As the holiday season approaches, thoughts turn to family gatherings, festive celebrations, and delighted children. The Hoovers were not a typical family, and spent many Christmases in unusual circumstances. Take, for example, Christmas 1903.
The year 1903 was significant because Herbert and Lou welcomed their first child, Herbert Charles Hoover, into the world on August 4. At the time, they were living in London, in a cozy flat near Hyde Park. But by Christmas, all three, including the baby, were half a world away.
On September 7, Lou and the five-week-old baby boarded the North German Lloyd liner Gneisenau in Southhampton, bound for Australia. Of course, being a well-off family of the Edwardian era, Mrs. Hoover had a full-time nurse for young Herbert, named Miss Huber. The proud father joined them later, at Genoa, having been detained on business.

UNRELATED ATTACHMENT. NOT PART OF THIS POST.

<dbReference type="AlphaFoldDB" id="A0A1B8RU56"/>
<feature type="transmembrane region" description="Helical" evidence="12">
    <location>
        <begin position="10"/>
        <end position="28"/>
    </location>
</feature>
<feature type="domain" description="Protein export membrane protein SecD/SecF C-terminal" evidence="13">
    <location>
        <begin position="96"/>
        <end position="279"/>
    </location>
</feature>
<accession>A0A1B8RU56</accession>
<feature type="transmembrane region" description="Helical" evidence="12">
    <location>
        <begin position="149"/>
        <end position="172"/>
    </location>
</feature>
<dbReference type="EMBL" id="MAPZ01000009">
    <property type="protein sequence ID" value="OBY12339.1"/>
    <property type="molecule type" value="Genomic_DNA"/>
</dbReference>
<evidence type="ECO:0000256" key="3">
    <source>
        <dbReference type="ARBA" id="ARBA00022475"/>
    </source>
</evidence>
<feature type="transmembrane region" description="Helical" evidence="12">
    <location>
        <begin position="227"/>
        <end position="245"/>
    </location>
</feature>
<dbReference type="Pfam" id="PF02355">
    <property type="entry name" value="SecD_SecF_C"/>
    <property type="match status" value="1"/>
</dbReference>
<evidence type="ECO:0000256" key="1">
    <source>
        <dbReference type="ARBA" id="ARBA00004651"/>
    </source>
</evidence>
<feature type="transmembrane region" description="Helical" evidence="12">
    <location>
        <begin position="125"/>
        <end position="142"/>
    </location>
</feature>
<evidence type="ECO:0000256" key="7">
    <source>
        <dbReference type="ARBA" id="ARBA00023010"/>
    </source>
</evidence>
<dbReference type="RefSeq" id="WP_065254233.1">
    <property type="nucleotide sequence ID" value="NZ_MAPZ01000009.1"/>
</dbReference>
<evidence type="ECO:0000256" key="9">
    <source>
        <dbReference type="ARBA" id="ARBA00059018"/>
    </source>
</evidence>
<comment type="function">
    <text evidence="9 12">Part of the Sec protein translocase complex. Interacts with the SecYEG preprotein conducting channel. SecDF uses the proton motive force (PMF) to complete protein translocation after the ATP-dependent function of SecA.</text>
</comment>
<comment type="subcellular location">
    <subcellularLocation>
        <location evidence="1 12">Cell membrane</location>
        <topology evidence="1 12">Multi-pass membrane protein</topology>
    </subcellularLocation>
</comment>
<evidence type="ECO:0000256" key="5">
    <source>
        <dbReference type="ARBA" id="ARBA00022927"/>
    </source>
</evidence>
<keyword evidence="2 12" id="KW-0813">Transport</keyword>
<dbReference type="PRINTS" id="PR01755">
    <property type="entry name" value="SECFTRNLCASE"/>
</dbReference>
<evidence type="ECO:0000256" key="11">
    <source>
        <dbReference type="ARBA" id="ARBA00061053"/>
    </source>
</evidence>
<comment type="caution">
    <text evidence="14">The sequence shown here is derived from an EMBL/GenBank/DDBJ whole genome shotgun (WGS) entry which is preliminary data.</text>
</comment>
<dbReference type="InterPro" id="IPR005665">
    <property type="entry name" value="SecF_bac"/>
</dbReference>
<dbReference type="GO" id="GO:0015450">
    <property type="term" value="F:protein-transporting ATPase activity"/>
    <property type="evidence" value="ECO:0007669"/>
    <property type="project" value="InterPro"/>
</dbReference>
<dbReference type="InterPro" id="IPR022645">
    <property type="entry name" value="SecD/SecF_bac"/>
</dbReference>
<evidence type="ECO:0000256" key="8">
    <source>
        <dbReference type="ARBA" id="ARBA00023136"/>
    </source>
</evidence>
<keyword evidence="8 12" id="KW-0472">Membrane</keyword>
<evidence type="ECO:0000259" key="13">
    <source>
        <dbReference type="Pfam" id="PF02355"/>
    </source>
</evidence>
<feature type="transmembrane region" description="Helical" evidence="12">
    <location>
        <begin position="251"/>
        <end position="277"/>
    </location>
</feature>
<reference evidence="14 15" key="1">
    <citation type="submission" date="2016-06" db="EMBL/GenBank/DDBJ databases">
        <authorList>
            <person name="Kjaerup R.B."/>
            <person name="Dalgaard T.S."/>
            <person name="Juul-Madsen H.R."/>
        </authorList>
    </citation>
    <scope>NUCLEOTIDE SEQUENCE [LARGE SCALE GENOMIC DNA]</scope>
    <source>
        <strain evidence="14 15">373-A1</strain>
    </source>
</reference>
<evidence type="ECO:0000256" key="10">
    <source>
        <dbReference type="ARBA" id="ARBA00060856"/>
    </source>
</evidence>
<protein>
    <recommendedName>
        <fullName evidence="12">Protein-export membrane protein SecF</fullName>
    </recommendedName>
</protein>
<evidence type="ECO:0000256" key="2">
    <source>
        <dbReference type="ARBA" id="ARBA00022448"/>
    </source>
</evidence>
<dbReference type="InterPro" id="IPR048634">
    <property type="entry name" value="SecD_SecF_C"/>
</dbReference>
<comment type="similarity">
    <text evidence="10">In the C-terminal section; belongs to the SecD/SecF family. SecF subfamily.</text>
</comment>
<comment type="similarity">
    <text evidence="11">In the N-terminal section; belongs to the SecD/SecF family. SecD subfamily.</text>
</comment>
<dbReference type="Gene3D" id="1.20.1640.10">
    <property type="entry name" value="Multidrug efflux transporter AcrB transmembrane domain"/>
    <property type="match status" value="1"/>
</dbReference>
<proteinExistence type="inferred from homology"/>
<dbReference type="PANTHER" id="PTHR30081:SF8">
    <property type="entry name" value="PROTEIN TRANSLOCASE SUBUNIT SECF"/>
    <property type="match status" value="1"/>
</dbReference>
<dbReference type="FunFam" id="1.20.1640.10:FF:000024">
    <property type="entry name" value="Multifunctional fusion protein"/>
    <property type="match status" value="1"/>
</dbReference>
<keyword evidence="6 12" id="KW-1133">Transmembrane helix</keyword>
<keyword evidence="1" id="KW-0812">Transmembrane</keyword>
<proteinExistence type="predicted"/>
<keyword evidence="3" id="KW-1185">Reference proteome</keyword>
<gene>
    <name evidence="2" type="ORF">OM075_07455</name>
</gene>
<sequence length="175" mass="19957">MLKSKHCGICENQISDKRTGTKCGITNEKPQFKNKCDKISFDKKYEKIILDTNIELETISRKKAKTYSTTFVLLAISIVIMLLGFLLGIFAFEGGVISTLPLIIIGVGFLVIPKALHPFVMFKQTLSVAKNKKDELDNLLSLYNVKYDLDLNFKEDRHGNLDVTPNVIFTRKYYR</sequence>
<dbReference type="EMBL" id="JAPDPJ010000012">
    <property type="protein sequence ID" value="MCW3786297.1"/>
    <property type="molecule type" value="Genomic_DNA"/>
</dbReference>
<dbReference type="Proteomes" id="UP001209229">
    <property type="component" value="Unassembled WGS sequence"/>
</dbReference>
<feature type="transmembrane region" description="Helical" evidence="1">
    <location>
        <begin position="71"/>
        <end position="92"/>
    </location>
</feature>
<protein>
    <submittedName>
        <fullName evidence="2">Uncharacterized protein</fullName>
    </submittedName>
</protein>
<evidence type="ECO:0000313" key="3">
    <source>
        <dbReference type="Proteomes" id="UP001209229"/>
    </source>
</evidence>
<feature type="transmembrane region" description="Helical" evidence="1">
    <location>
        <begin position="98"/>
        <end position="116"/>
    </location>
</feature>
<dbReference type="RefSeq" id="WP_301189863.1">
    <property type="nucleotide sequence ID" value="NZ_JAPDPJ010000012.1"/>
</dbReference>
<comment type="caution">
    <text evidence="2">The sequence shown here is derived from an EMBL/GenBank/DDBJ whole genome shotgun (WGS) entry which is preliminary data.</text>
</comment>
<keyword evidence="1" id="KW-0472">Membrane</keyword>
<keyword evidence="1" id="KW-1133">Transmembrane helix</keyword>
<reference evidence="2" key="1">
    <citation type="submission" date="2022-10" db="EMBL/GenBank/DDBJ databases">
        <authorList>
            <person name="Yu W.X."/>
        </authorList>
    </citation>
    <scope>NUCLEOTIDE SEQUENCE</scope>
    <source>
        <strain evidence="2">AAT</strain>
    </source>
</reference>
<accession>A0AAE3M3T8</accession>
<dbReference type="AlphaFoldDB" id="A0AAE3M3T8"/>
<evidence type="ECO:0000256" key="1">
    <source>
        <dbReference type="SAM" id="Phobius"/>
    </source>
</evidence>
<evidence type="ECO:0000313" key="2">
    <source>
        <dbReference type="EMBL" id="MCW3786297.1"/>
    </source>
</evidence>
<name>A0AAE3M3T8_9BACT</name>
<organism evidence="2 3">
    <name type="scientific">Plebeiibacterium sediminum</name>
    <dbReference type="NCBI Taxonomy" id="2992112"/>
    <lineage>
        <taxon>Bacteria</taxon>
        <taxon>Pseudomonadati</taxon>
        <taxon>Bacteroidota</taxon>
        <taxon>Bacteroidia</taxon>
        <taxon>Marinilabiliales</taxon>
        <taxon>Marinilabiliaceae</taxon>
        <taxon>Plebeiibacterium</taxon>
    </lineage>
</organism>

The Hoovers arrived in Australia in mid-October; Lou and the baby stayed in Kalgoorlie for a few weeks while Herbert traveled to outlying mining properties. The family left for Freemantle in early November, and sailed to Adelaide, Melbourne, Sidney, Brisbane, and back to Sidney. At each stop, Herbert tended to business matters, and he and Lou socialized with the upper crust of Australian society.
In mid-December, the family sailed again, this time for New Zealand. The week before Christmas Herbert visited a mine near Waihi, and the family toured some of the interesting sites around the North Island. On Christmas Day, they celebrated in their hotel room before boarding SS Sonoma at Auckland, bound for Samoa and San Francisco.
“Boy’s first Christmas tree spirited from hotel hall, decorated with last night’s purchases, and enjoyed just after breakfast.” – Lou Henry Hoover’s diary, Dec. 25, 1903.
The Hoovers reached the Bay Area on January 12, where Herbert Jr. was introduced to many of his relatives. By that time he was just over five months old, and he had already traveled more than 21,000 miles.
3 thoughts on “Christmas 1903”
This is all about preserving the past and keeping the evidence.